• Allow access to physical representation of objects : This proposal will be a recommanded dependancy for the synthesizable integers proposal. It would address the issues reported by IntegerOperators and ease connections with external entities. The main idea is that we want to use integers, enumerations, arrays, records, etc as ideal objects. But these objects are to be physically implemented in bits. When possible, we want to use them as they were intended to be, but sometimes we need an access to the physical representation. It will be like allowing 2 possible views for an object, and let the user use which one is relevant for each case. Here is a picture to better explain the idea :

      A represents the ideal object, while B represents the real object that also have a physical representation. Currently in VHDL we can only access A, and are forced to do conversions to access the B part outside A. It's a bit of a pity because in the reality we are dealing with B and not A, although we want to only access the A part of B whenever possible. Therefore it makes sense to me to consider every object as a B object that has 2 possible views : the A part which will be accessible as usual and the B part outside A that will be accessible with the following attributes : bits, size and encoding. The latter will allow to define a predefined encoding for the object.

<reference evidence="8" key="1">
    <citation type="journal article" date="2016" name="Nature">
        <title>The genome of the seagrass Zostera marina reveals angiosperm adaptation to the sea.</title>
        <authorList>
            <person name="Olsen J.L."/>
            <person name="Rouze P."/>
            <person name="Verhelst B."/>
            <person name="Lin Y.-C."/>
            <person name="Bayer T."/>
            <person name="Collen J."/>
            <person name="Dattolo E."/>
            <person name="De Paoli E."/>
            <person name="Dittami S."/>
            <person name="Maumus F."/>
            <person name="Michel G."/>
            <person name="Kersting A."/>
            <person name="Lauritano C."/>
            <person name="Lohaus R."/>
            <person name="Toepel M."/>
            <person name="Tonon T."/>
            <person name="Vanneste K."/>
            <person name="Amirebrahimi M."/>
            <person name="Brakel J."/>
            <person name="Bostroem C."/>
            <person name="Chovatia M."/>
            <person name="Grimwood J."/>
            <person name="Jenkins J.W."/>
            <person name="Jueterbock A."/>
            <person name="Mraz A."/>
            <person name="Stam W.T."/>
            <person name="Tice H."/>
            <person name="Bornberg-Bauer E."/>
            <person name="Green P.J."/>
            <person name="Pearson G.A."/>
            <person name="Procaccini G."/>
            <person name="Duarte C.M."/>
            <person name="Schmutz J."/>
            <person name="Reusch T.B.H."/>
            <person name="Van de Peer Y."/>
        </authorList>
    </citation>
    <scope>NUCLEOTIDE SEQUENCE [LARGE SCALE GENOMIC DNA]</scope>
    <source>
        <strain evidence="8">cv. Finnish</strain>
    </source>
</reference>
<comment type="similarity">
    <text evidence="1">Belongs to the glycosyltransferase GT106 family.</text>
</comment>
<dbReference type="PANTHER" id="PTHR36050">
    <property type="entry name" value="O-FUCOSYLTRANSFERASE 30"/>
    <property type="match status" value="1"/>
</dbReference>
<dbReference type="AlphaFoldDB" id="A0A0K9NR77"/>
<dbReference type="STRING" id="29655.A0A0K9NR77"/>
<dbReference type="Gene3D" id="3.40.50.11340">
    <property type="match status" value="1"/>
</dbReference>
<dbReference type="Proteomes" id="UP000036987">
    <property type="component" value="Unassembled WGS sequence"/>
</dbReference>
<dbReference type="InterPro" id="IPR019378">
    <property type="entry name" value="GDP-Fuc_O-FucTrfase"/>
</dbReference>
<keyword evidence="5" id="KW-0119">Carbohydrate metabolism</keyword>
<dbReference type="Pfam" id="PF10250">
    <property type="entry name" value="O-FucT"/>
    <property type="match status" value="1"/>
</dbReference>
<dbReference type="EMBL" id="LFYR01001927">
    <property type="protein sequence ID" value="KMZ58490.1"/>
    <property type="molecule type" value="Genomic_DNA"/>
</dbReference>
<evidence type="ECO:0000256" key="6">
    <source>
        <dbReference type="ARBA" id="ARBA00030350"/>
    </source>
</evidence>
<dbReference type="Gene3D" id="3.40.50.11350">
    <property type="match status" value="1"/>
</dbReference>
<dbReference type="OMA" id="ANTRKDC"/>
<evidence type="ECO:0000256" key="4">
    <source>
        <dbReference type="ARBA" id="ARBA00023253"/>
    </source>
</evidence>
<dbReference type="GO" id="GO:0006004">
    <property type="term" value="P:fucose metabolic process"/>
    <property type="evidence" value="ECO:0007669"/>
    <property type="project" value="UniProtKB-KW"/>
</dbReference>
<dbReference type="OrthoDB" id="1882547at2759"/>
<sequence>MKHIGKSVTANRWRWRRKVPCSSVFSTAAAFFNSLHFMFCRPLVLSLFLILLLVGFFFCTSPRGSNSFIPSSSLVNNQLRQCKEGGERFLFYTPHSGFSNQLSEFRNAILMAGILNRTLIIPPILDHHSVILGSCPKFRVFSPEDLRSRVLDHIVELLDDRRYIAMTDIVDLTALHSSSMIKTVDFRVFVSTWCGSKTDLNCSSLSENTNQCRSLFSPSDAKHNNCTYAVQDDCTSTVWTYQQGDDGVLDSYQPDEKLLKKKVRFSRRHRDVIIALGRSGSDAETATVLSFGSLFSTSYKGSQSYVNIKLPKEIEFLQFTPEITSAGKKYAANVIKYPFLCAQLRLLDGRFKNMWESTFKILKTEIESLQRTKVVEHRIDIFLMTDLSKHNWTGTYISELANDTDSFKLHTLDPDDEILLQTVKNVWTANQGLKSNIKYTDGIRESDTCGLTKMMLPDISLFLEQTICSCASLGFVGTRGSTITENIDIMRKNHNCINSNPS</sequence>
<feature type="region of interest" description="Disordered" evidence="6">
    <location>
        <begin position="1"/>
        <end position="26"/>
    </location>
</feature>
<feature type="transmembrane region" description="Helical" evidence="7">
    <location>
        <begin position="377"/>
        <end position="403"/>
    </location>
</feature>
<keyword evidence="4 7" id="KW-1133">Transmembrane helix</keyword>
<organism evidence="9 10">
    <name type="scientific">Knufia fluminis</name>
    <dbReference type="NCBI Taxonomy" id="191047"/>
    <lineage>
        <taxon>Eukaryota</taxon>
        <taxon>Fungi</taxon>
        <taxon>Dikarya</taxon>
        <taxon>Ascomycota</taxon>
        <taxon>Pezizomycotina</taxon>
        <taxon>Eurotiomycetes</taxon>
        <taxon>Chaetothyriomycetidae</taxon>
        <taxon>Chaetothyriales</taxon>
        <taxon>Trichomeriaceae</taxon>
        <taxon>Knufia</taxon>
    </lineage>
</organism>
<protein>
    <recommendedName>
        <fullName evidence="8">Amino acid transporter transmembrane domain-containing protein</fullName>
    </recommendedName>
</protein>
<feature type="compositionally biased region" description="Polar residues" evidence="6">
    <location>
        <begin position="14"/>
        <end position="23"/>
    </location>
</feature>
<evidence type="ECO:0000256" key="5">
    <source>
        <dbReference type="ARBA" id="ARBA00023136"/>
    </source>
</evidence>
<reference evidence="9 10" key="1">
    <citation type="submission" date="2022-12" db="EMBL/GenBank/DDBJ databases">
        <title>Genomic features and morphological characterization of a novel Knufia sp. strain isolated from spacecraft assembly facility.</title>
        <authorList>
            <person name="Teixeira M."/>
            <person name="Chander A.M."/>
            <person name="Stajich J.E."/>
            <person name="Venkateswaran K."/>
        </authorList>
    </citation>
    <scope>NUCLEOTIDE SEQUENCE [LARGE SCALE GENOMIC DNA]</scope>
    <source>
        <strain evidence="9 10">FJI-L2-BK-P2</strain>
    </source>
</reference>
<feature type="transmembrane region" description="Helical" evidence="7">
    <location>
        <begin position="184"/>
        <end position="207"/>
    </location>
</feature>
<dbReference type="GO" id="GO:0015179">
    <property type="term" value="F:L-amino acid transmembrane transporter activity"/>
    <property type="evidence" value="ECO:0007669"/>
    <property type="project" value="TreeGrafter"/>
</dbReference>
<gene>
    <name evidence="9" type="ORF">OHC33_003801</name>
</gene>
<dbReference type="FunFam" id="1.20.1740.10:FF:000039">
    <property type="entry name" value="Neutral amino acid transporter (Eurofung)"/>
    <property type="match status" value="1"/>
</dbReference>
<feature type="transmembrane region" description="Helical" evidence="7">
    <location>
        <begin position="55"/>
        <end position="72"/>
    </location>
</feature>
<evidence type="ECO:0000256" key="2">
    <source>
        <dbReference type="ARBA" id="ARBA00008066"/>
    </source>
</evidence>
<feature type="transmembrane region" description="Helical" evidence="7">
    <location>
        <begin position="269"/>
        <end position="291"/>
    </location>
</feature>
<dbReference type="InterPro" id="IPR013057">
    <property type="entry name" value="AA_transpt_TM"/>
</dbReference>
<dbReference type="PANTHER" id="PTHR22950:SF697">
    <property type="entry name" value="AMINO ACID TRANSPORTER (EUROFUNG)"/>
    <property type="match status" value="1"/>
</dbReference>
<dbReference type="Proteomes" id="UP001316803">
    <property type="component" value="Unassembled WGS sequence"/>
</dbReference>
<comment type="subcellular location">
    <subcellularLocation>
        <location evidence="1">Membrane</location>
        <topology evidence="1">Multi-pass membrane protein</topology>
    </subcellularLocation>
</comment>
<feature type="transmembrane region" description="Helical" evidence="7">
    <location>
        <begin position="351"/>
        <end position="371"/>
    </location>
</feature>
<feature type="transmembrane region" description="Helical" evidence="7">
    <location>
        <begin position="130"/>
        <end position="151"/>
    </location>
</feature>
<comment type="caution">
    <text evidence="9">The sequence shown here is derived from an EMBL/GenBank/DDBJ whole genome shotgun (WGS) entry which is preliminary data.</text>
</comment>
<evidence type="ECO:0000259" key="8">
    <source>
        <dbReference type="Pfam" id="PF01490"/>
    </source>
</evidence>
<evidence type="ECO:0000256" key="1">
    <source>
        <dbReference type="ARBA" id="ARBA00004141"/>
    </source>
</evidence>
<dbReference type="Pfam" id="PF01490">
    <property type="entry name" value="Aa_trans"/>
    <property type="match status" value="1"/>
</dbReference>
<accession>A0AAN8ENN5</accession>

• Properties : The previous proposal will have a recommended dependancy on this one, because it would allow user-defined encoding.

Related Issues

Arguments FOR

Compared to the signed/unsigned types in numeric_std, I see the following advantages :

  • More high-level programming when possible, then the user can be more focused to his design. KJ: Because you say so? I don't see this. -- KevinJennings - 2016-10-13
    JB : The last but one paragraph of the introduction expands on that. I mean the user can be more focused to what his design has to achieve instead of doing vector size calculation which could be error prone. Is it now clear for you or could you more explain your point ? JonasBaggett - 2016-10-14